Prairie Oak Preserve
Joint Base Lewis-McChord

Overview of Prairie Oak Preserve

The POP :

  • The Prairie Oak Preserve, also called the POP, is perhaps an Army first of-its-kind environmental educational preserve, dedicated as an environmental inheritance for Joint Base Lewis-McChord children. The prairie, containing 13.5 acres, is located directly to the north side of Evergreen Elementary's parking lot. It is home to the Oregon white oaks, kinnikinnick, Oregon grape and snow bushes.
Site Preparation

Site preparation fall into approximately three stages ...

  • The site preparation falls into approximately three stages. Initially, the summer work has been to remove non-native invasive weeds. Removal of the non-native species is essential to the success of restoring a South Puget Sound prairie habitat... and will be an on-going process. Since there is an over abundance of Scott's broom, mowing was chosen for a semiannual requirement to ensure the quickest kill of invasive, non-native weeds.
  • The second stage happens in the late fall and continues through spring. Plugs of fescue are planted. The plugs are usually obtained from local stock to ensure the genetic quality of the fescue are of the South Puget Sound species.
  • And of course, another stage will be the gathering of seeds will need to be collected from other prairie flora to plant in the POP. There are other opportunities as well. There are places where scouts can build trails, build blue bird houses or design a special area to place a bench.
Prairie Dedication Ceremony

Overview of Prairie Dedication Ceremony ...

  • The prairie was dedicated by Mrs. Toni Hill in April 2001. Of the Prairie Oak Preserve, Mrs. Toni Hill says, "The dedication and stewardship of the POP on Joint Base Lewis-McChord is an environmental experience that will provide the footsteps for future generations to follow and appreciate. Years from now those that have participated can return to see the fruits of this important preservation effort."
  • Site preparation for restoring the prairie began by being mapped out using the GPS mapping system. A scaled map was developed dividing the area into 15' x 15' sections. The size of the preserve ensures that all classes from all five elementary schools, families and community groups can "adopt" a section(s). Each section will be taped and tagged with a small sign identifying "ownership," the date and processes of site restoration performed. (The prairie is available to high school students as well seeking environmental volunteer experience for college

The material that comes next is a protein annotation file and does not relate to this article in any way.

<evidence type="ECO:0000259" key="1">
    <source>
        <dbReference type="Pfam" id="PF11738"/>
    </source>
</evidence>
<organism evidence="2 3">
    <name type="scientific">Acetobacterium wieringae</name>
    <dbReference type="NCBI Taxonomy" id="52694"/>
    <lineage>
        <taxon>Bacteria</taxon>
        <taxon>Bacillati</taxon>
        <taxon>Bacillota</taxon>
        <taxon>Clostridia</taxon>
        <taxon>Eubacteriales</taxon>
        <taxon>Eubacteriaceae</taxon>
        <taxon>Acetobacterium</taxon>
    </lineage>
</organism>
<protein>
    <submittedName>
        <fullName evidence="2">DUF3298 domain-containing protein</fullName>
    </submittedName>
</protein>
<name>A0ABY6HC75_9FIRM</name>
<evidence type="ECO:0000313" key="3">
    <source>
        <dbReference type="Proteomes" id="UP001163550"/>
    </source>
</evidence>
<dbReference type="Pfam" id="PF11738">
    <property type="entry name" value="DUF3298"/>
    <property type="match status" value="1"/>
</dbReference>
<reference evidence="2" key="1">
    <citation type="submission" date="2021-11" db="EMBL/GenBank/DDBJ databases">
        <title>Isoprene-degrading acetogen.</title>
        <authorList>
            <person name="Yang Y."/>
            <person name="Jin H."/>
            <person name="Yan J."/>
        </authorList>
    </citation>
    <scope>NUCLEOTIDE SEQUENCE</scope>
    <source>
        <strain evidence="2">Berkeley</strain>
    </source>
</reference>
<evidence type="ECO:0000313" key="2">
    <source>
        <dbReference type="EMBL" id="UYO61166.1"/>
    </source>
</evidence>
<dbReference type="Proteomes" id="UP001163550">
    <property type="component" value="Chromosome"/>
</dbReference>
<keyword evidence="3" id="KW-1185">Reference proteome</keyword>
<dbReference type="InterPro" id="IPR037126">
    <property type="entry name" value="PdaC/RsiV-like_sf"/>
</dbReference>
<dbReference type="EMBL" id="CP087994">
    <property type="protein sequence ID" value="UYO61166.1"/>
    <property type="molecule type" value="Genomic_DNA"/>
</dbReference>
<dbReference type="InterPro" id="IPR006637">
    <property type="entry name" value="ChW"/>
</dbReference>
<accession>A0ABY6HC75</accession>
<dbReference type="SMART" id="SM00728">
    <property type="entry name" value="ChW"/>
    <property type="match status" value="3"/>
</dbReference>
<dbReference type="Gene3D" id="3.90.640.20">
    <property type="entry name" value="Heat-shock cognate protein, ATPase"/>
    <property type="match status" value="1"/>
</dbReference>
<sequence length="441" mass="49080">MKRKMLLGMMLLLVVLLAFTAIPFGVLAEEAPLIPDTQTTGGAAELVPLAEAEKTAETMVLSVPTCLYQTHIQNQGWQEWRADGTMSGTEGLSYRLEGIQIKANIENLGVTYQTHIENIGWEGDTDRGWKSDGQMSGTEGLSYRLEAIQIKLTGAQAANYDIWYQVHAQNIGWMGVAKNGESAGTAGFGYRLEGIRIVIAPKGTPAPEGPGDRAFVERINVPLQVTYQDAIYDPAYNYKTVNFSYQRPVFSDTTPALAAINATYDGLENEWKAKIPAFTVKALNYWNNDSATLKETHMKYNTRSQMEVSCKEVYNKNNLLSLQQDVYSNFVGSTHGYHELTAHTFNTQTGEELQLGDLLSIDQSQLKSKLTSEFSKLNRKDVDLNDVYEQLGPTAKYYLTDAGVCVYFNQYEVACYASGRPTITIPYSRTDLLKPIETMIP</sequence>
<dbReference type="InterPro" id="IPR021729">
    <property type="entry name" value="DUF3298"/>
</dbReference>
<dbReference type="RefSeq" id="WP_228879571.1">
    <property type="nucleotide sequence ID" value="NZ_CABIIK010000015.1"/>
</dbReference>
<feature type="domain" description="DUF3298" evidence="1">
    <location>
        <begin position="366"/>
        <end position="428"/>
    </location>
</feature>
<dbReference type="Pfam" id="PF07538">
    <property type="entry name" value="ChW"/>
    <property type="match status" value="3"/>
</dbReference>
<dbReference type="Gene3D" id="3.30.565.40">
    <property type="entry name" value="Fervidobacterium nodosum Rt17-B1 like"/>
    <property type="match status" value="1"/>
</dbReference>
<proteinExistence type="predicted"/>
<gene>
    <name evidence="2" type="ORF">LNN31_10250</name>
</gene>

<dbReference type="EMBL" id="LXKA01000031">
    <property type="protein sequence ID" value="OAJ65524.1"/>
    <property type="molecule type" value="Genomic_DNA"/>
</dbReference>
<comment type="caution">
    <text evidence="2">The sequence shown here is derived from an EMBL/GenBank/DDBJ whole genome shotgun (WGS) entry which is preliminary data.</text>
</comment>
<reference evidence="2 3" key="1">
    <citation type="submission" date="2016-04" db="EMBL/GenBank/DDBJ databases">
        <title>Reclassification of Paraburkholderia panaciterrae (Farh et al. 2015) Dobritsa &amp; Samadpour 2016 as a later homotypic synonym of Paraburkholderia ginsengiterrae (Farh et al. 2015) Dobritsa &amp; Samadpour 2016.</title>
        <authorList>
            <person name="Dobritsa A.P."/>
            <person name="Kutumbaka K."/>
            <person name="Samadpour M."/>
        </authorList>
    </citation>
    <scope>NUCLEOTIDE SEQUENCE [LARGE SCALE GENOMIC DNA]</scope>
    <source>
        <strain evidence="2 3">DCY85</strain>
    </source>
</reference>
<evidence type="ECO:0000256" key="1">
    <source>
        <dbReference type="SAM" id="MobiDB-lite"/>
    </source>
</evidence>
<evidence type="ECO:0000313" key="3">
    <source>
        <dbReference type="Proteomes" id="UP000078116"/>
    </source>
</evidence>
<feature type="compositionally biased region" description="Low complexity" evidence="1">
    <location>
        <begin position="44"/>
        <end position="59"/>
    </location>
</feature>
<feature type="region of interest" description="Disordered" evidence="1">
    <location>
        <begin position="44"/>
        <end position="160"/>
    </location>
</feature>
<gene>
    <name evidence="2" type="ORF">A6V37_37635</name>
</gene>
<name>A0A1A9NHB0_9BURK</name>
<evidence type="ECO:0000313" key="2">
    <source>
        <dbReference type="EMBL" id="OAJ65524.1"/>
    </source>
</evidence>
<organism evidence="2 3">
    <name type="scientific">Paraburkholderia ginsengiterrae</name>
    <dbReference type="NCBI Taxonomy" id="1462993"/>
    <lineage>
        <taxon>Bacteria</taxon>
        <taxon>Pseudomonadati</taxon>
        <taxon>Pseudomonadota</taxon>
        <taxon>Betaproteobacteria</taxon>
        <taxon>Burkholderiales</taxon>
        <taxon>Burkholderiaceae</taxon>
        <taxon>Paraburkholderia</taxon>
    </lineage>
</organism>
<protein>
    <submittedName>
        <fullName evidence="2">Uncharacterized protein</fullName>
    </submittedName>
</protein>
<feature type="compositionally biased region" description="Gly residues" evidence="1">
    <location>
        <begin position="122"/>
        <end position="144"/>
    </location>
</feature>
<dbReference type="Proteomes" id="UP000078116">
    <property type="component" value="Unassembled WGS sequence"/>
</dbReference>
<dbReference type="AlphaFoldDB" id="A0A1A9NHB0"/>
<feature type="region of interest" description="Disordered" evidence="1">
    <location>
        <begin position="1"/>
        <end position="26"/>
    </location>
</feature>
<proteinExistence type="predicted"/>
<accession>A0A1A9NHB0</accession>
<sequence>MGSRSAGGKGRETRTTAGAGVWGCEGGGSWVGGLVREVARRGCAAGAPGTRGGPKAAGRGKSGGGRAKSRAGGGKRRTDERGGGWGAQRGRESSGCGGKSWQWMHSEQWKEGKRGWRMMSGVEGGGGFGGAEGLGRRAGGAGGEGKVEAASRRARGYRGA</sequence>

Our Inheritance

Inheritance of environmental stewardship...

  • The inheritance of environmental stewardship being passed from this generation to the next are big footsteps to follow -- and in the future, more than likely there will be less land areas to preserve. South Puget Sound prairies may be the Pacific Northwest's equivalent to California's red wood forest with respect to diminishing species. What the prairies may hold and supply for us in the future still are unknowns. Environmental stewardship is a present and future responsibility. One in which it is never "too soon" to learn.
GPS, Global Position System

Acreage was mapped ...

Acreage was mapped off on February 6, 2001 by the Joint Base Lewis-McChord Environmental Caretakers. This mapping was done in REAL time using the GPS, Global Positioning System. The red outline was being drawn while we walked marking the distance every four seconds. That way, either under the trees or in the open, the satellites were outlining the area.

View the Prairie Oak Preserve -- or the POP. There are 13.5 acres of prairie that will someday develop into a thing of beauty and native wildlife. A place for wildlife that live in oak trees and prairies to live safely.

Nature's Moments

Pacific Northwest has been identified as the most endangered ecosystem...

  • A South Puget Sound prairie full of native grasses and flora is a site to behold. Growing fewer in number and decreasing in quality, the prairie ecosystem of the Pacific Northwest has been identified as the most endangered ecosystem in western Washington. Yet Joint Base Lewis-McChord contains the majority of the remaining prairie habitat in the state so it is still much a part of Joint Base Lewis-McChord' landscape. Earlier this spring I had the good fortune to be able to visit a prairie on post. As I stood facing the prairie, immediately I thought this was mother nature at her softest moment. There were no "hard" colors, only soft pastels. A gentleness of hue and texture spread out to make even the most resolute nonenvironmentalist smile. This was a memory to be retained to which all other prairies would be later compared.
Adopting a Section

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